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About this blog: I am a native of Alameda County, grew up in Pleasanton and currently live in the house I grew up in that is more than 100 years old. I spent 39 years in the daily newspaper business and wrote a column for more than 25 years in add...  (More)

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Federal bureaucracy stifling science in Livermore

Uploaded: Mar 15, 2012
The big science that has flourished for years at Lawrence Livermore National Lab is being strangled by stifling federal bureaucracy. That was the message delivered to a Congressional hearing last month by a number of former lab directions, including retired Livermore directors George Miller and Michael Anastasio (who also directed the sister Los Alamos lab in New Mexico).
The labs have a dual mission of ensuring the nation's nuclear weapons deterrent remains viable without testing it as it continues to age as well as to pursue big science—most notably energy solutions.
Strangling the labs scientific endeavors is the National Nuclear Security Agency that was set up in 2000 to oversee the labs as part of the Dept. of Energy. To the directors as well as other independent examiners, it has been an abject failure—-sucking resources away from vital programs to satisfy bureaucrats seeking to justify their professional existence.
The irony is the nation has invested billions building the National Ignition Facility—the world's largest laser, where researchers hope to demonstrate they can capture the energy of the sun (fusion) this year. If they succeed in generating a fusion reaction—something researchers have pursued since the 1960s—then it opens the door to potential commercial power plants powered by fusion.
Those are at least 30 years away—the same 30 years fusion researchers have been citing for the past several decades as the problem continues to prove way more difficult to solve than they imagined.
The lab already is embarking on the technology necessary for a commercial power plant with the goal of staring construction within a decade. The Laser Inertial Fusion Energy (LIFE) is the program to take what's happening in the giant laser facility and make it work second-to-second in a plant that produces electricity. It's quite an immense engineering and physics challenge, but those are the ones that the talented folks there relish—if the bureaucrats would just focus on what's important and let them get on with their work.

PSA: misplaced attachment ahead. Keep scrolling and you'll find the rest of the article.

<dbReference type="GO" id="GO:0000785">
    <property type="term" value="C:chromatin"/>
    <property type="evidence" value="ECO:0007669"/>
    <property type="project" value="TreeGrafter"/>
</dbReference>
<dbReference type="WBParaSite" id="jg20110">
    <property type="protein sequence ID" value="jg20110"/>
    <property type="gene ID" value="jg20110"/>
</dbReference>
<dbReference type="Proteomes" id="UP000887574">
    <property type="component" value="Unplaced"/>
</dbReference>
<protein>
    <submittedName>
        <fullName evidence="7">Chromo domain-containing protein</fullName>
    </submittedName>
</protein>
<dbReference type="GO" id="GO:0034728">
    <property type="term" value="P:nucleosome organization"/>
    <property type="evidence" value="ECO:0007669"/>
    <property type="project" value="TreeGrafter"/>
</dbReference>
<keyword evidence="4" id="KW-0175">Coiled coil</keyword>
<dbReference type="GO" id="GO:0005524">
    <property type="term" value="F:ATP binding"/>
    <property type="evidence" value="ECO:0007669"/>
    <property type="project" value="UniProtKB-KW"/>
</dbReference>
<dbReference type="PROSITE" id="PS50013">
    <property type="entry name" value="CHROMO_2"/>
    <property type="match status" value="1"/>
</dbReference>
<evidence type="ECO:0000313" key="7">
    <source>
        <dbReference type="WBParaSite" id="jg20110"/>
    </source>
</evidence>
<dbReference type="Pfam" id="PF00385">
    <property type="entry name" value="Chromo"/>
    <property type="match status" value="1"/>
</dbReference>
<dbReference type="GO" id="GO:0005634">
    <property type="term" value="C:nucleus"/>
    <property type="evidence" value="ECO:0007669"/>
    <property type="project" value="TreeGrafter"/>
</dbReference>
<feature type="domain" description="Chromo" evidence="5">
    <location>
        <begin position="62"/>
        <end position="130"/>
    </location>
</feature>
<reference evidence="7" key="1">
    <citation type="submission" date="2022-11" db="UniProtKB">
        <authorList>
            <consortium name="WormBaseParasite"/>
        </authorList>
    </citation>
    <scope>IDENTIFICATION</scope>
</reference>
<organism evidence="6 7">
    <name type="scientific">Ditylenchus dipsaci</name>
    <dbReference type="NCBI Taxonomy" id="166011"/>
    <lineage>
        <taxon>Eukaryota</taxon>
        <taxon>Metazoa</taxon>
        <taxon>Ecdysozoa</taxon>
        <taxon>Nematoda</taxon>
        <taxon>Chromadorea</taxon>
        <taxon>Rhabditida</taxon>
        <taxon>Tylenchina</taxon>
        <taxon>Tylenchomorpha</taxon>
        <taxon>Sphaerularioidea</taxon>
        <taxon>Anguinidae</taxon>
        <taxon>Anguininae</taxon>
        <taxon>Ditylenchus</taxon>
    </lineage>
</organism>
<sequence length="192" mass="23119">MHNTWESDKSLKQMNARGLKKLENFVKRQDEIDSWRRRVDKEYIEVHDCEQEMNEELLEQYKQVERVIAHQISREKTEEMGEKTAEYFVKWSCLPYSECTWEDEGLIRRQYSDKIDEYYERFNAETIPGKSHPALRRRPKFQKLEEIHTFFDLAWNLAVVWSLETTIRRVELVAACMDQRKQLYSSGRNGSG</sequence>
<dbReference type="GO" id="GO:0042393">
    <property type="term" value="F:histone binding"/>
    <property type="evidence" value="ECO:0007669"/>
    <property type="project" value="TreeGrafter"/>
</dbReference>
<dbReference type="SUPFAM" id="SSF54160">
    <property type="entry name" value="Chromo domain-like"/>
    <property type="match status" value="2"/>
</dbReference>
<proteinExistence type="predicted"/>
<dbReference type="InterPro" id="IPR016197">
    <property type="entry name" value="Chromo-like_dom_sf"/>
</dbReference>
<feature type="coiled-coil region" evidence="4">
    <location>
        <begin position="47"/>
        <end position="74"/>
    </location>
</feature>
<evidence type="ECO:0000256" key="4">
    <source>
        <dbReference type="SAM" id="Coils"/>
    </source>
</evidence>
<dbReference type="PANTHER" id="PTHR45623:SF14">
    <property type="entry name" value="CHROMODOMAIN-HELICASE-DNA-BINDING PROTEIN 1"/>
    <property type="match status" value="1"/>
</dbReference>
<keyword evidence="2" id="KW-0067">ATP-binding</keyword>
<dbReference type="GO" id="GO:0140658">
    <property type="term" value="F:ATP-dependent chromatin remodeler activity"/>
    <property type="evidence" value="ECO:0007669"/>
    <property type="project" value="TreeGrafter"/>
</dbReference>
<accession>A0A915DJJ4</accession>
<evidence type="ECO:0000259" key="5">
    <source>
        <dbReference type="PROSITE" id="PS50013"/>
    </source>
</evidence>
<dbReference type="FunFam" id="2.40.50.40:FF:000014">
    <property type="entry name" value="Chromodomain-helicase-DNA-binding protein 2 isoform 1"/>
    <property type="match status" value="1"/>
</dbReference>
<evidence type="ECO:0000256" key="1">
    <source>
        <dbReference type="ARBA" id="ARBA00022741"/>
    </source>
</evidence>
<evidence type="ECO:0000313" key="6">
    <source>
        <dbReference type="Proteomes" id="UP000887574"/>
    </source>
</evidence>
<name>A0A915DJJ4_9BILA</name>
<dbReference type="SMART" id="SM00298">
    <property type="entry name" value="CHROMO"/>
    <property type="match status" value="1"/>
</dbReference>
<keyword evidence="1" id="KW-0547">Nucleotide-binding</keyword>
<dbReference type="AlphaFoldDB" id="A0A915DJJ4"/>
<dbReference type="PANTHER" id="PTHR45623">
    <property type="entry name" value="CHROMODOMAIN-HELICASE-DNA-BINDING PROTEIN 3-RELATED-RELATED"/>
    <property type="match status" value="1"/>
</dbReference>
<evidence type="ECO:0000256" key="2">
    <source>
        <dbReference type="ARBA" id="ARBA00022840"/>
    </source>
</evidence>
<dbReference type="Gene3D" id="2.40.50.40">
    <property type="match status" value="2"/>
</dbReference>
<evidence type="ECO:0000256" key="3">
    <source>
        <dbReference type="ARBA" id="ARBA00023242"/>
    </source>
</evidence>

Rory Frink checked in from his family's new home in Rwanda (they are missionaries from Livermore) and flew to Africa last week.
The seven Frinks were stuck at check-in for 90 minutes before personnel sorted things out. The good news was the baggage fees were waived saving a good chunk of money. They arrived to a big greeting with 20 church members at the airport in Kigali.
They've settled in and already started ministering while trying to adjust to a 10-hour time difference. Rory related in an email how Pam was meeting with a woman on their front lawn while he was upstairs playing worship songs on his guitar.
Pam asked him to come down and pray for the woman, Ruth, who is HIV positive and has two children. She is worried about their future depending upon her health to say nothing about a house that is falling down.
Rory wrote, "I was singing, 'All who are thirsty, all who are weak, come to the fountain and dip your heart in the streams of life.' When I got to the part of 'let the pain and the sorrow be washed away in the waves of his mercy' something in me broke as the song took on a whole new meaning in light of seeing the condition of this woman."
Her condition—living with AIDS or carrying the virus—is way too common in much of sub-Saharan Africa. The disease has ravaged young adults in many countries, particularly in Swaziland, where I volunteer with Heart for Africa.
In a country of 950,000 people (down from 1,050,000 10 years ago), there are an estimated 200,000 orphaned and vulnerable children—no one knows the true number. The grim situation testifies to the impact of the virus in a country where the traditional culture has accelerated its spread.

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